[Barry Fairbrother was able to connect with Krystal by cajoling her into joining the rowing team.  This crew is from Toronto, photographed by Sherurcij, and retrieved from Wikimedia Commons.]

The Casual Vacancy by J.K. Rowling
Narrated by Tom Hollander
Hachette Audio, 2012.  17:55

Saturday, June 8, 2013

It ain't me, it ain't me ...

I feel like I've been behind all year, but now I'm really behind. (So far behind that I'm not going to celebrate Audiobook Month [look, they're behind as well] or Week, but that doesn't mean that you shouldn't.) Since I returned from vacation, I've been reading long books in an attempt to find some time to catch up with the blogging, but I'm still listening at a pretty rapid clip (even though I've not started walking again). So, here's number one of the six (and counting) books that are in the rear-view mirror -- a book I finished six weeks ago.  (Herewith the disclaimer of not-able-to-remember-much.)

Walter Mosley is one of those authors I keep meaning to read, but never have; so when I was casting about at the shelves looking for something that I could finish up before I left on vacation and spotted Fortunate Son, I decided to give it a listen.  (Of course, I had to check first to make sure I wasn't picking up an Easy Rawlins book mid-series, oh the horror!)  I'm not sure I understood it. I think it is meant to be a fable.

Tommy Beerman was born prematurely with lung problems, and has lived in neonatal intensive care at the hospital ever since. His mother, Brianna, visits him as often as she can but she needs to work and the hospital is a long way across Los Angeles (by bus) from her work and home. Late one night, Dr. Minas Nolan spots her waiting for her bus and offers her a ride home. Minas is a grieving new father, as his wife died giving birth to their son -- the hale and hearty Eric. Soon he is taking Brianna home every night.  Brianna is black and Minas is white. They become lovers and Minas convinces Brianna that the only way Tommy will survive is if she brings her frail son home. Brianna and Tommy move into Minas' mansion, Brianna begins nurturing the motherless Eric and the boys -- different in race but in many other ways as well -- grow close.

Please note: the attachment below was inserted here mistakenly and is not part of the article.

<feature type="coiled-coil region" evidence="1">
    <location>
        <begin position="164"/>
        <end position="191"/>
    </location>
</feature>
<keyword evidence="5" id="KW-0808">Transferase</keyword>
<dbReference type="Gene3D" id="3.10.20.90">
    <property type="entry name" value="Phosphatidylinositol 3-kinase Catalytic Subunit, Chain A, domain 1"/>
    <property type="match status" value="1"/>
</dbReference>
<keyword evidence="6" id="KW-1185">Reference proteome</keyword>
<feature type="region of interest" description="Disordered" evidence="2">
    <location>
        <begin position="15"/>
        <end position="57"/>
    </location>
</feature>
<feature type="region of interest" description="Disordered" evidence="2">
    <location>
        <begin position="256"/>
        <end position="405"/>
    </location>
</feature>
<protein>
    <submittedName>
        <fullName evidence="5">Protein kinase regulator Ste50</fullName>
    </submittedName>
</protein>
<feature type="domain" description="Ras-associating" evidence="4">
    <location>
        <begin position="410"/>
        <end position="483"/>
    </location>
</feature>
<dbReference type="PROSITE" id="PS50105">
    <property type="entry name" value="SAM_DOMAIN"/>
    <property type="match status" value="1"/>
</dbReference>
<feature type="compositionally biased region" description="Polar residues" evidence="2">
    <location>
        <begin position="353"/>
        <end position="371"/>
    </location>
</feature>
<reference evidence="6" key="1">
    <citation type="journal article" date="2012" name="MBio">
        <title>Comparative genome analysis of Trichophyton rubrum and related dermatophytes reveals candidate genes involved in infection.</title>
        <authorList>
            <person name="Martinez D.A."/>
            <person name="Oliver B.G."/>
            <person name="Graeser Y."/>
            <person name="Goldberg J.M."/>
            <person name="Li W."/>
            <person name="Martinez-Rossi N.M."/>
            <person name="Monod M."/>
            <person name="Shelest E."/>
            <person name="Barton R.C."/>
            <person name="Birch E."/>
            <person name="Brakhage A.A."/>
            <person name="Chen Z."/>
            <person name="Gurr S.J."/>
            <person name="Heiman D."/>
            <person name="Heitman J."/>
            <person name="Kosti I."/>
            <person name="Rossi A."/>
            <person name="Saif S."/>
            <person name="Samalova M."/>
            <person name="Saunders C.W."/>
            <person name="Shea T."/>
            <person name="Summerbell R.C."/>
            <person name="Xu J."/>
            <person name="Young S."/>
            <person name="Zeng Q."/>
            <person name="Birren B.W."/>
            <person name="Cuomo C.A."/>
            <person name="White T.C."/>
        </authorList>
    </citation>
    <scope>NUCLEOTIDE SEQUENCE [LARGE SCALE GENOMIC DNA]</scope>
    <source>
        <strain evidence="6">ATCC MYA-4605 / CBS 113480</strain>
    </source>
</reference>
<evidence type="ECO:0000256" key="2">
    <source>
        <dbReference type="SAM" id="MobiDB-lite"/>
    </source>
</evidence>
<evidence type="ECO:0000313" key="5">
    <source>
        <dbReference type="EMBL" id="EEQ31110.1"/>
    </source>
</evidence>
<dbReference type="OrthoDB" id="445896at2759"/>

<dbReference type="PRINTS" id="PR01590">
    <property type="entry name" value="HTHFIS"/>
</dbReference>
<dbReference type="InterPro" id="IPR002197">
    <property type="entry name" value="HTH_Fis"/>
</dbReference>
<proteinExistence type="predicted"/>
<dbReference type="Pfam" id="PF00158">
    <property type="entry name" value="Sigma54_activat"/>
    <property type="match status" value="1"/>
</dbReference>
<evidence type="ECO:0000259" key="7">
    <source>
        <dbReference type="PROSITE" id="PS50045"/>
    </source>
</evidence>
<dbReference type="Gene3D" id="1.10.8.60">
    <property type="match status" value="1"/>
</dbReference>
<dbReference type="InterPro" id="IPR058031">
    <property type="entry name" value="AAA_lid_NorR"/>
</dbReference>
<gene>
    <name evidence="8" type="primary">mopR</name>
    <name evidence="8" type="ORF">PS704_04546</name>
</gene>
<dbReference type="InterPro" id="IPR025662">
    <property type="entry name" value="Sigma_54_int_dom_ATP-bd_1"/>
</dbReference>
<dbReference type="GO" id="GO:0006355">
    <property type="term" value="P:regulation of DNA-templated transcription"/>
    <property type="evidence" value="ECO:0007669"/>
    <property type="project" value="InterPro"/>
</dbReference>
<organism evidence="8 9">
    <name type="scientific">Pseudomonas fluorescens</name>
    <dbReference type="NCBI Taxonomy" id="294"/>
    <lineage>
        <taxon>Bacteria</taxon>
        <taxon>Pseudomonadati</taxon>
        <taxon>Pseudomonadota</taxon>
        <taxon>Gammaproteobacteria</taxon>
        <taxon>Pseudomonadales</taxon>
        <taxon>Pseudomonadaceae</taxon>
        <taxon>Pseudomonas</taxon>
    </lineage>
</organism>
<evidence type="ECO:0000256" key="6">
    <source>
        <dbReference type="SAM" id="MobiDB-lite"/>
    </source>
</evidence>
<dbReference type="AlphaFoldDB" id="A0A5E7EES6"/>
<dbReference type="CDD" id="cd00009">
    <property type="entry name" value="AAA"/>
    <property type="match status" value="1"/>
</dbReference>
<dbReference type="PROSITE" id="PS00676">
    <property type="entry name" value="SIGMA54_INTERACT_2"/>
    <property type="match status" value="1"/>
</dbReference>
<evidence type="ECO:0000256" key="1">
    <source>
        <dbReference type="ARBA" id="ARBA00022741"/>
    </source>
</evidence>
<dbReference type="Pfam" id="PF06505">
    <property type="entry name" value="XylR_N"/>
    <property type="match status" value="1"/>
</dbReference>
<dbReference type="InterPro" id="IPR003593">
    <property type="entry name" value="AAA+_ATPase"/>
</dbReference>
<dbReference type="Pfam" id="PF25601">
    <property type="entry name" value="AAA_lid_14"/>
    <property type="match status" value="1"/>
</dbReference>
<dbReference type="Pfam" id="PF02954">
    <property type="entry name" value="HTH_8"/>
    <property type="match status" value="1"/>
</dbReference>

Brianna dies when the boys are about eight or nine, and Tommy's birthfather -- uninterested in him until now -- removes him from the Nolan's home. Tommy is neglected, soon figures out how to stop attending school (where he is bullied), and begins living on the street working for a local drug dealer. Eric rages against the losses in his life and becomes an overachieving, but emotionally distant, athlete and student. The boys' paths will cross again.

The title is ironic (I think) as the "fortunate" son (Eric) can't make human connections, while the less fortunate Tommy experiences jail, beatings, rape, hunger and social isolation (all before he's 20 years old), but retains his humanity. It all seemed a bit obvious to me, but maybe I've completely missed the point. The moral of the fable is ... there is more than one way to be fortunate? As I said, fairly obvious. So, I listened to this book anticipating some additional enlightenment, some twist, some complexity. It never came. I didn't care for it much.

The actress Lorraine Toussaint reads the novel. I enjoyed listening to her deep, silky voice which switches easily from the urban black inflections of Tommy's relatives and acquaintances to Minas' patrician and slightly Scandinavian tones to an immigrant Chinese housekeeper to a black woman on her way to law school.  Tommy's gentle soul is evident in her interpretation, as is the remote and aloof Eric. Her narrative voice is pleasing, but accurately reflects the situations in which the two boys find themselves. As a woman, she is an interesting choice to tell this story, but she does a fine job.

I'm not much of a music listener (I hardly ever listen to music now that there are audiobooks), and I never have been. But in my youth, I loved Creedence Clearwater Revival (why? that is a very good question ... those guys were bad boys and I was mostly a good girl). All the time I was listening to this book, one of the other tracks of my brain is saying, "Wasn't there a song with this title?"  Why yes there is and it's from CCR and it's the favorite song of those who cared enough to vote for their favorite at that website. Let's pause for a short trip down memory lane.  (Post title is the song's chorus.)

[The 1968 photo of CCR appears to be in the public domain as it was published without a copyright notice. It was retrieved from Wikimedia Commons.]

Fortunate Son by Walter Mosley
Narrated by Lorraine Toussaint
Time Warner AudioBooks (now Hachette), 2006.  9:25